The plethora of assessments has created a fragmented market with the following problems:

Not all these issues can be addressed using the same solutions. The proposed fund and a consumer guide for countries can address failures 1-2 and 4-5 (some more thoroughly than others), but not 3. While not a complete solution, a fund would be a substantial improvement on the current situation. The fund would work as follows:

  1. The fund finances the purchase of assessment services by countries. It operates as a subsidy with an estimated minimum support to countries that express demand.
  2. The fund receives funding from donors to ensure low- and lower-middle-income countries measure learning outcomes at least in reading and mathematics. It can explore other areas later.
  3. The fund is underpinned by a guidance document, a sort of ‘consumer’s guide’, that helps countries evaluate which type of assessments best fits their needs. The guide would be published by UIS, as the custodian agency of indicator 4.1.1, and would explain the technical and operational characteristics of various assessment options, including their suitability for reporting.
  4. The fund also finances national assessments, which would require a one-off effort to evaluate their documentation and quality and to support improvement strategies.
  5. The fund is designed to help countries position the assessment they ‘buy’ within a long-term national strategy on assessment, ensuring ‘purchases’ are part of a capacity development plan.
  6. The fund supports countries’ assessment capacity with the aim of institutionalizing it. When a country receives support from the fund, there is a commitment to strengthen its own assessment strategy and capacity development in the long run.
  7. The fund covers the total cost for low-income countries. But as a country becomes wealthier and develops capacity, it co-finances assessments with the fund to help build sustainable assessment systems that will eventually no longer need the fund’s support.
  8. The fund is virtual to reduce administration costs.
  9. The fund helps shape the assessment market to increase supply, improve cost transparency, and make the market more accessible. The fund works directly with assessment suppliers or technical partners to facilitate technical assistance at a lower, affordable cost.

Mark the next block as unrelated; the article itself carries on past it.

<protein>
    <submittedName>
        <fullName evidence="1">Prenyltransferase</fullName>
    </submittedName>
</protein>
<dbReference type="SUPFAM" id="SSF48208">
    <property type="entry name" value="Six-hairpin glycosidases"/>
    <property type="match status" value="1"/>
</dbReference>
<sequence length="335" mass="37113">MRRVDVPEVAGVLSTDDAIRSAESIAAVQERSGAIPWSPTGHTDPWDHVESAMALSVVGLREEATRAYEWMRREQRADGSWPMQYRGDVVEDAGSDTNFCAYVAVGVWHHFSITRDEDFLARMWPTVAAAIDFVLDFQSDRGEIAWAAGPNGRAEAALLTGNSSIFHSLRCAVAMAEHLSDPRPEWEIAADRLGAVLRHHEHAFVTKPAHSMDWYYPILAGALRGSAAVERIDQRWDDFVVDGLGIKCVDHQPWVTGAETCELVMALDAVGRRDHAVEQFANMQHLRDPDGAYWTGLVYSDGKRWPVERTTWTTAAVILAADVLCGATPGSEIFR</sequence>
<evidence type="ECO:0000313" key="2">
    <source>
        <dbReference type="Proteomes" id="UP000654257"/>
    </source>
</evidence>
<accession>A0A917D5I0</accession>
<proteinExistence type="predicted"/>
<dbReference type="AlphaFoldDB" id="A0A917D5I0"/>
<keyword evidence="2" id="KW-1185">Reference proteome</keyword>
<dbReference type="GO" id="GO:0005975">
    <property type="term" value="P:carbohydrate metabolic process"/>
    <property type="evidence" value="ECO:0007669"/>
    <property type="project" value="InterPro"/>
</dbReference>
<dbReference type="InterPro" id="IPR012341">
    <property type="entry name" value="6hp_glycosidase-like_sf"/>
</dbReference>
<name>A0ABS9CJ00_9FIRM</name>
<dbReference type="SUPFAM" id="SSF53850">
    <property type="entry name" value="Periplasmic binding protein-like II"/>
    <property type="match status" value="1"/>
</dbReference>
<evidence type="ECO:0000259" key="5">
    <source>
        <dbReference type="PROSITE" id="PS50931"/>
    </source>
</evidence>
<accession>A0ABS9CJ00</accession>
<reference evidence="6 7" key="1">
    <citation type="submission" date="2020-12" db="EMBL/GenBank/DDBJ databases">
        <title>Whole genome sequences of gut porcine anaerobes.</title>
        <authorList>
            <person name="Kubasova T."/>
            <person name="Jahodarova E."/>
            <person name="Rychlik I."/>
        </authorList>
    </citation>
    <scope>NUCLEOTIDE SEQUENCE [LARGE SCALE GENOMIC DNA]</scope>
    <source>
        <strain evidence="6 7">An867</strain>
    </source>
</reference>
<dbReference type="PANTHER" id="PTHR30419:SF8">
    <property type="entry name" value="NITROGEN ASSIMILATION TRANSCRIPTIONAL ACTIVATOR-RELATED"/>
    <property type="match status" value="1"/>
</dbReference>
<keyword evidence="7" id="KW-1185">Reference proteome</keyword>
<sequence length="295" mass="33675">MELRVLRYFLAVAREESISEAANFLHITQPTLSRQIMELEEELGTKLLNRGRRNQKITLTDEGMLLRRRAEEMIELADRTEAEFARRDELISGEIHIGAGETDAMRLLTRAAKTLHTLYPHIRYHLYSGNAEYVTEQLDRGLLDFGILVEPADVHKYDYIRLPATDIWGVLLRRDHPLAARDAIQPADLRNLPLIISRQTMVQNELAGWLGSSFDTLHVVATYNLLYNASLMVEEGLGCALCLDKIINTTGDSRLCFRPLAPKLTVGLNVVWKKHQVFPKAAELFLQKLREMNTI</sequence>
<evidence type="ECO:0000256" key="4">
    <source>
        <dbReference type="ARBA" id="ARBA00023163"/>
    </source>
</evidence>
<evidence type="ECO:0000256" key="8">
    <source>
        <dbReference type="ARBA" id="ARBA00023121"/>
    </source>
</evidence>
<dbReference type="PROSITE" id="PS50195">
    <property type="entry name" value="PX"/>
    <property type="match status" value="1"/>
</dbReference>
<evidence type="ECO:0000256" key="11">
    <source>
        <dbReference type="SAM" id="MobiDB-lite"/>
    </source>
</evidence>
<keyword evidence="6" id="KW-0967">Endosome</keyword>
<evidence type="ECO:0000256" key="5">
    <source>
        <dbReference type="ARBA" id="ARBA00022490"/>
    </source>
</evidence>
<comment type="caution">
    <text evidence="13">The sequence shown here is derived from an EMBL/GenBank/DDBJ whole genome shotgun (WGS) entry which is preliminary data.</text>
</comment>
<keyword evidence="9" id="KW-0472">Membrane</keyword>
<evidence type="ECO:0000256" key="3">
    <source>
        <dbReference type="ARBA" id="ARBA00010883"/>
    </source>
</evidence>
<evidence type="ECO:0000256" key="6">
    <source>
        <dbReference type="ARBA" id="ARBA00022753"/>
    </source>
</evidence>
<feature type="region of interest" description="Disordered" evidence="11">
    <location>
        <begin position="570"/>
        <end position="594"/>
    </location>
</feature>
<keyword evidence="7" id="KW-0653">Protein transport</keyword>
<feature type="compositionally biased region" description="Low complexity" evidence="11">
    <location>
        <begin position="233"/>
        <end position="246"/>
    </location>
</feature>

The following diagram summarizes how the fund would work in graphical form. In short, the fund would tackle current market inefficiencies and injustices. It would make it possible for countries to choose assessments based on their needs. It would untie aid funding from the type of assessment a donor would prefer a country to take for reasons other than the country’s best interests. It would increase cost transparency, and it would help countries decide what is best for them.

We look forward to discussing this proposal when the global community of national education statisticians meets in first ever Conference on Education Data and Statistics we are organising at the UNESCO headquarters in Paris in February 2024.

 

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2 comments

  1. Thanks Silvia and Luis. Great blog and great idea. Can’t we get GPE to fund this? It seems the kind of ‘market failure’ that GPE is well placed to address as a well capitalised global fund. GPE itself, according to its 2023 Results Report, is unable to report on 5 out of its 6 results report indicators on learning outcomes; so there’s a case for it to do so anyway.

  2. Peter, yes, that would make sense. I am not as connected with the GPE leadership these days as I have been in the past, so I would not be the one to run with the idea. But it makes total sense to me, unless there is something I am not seeing.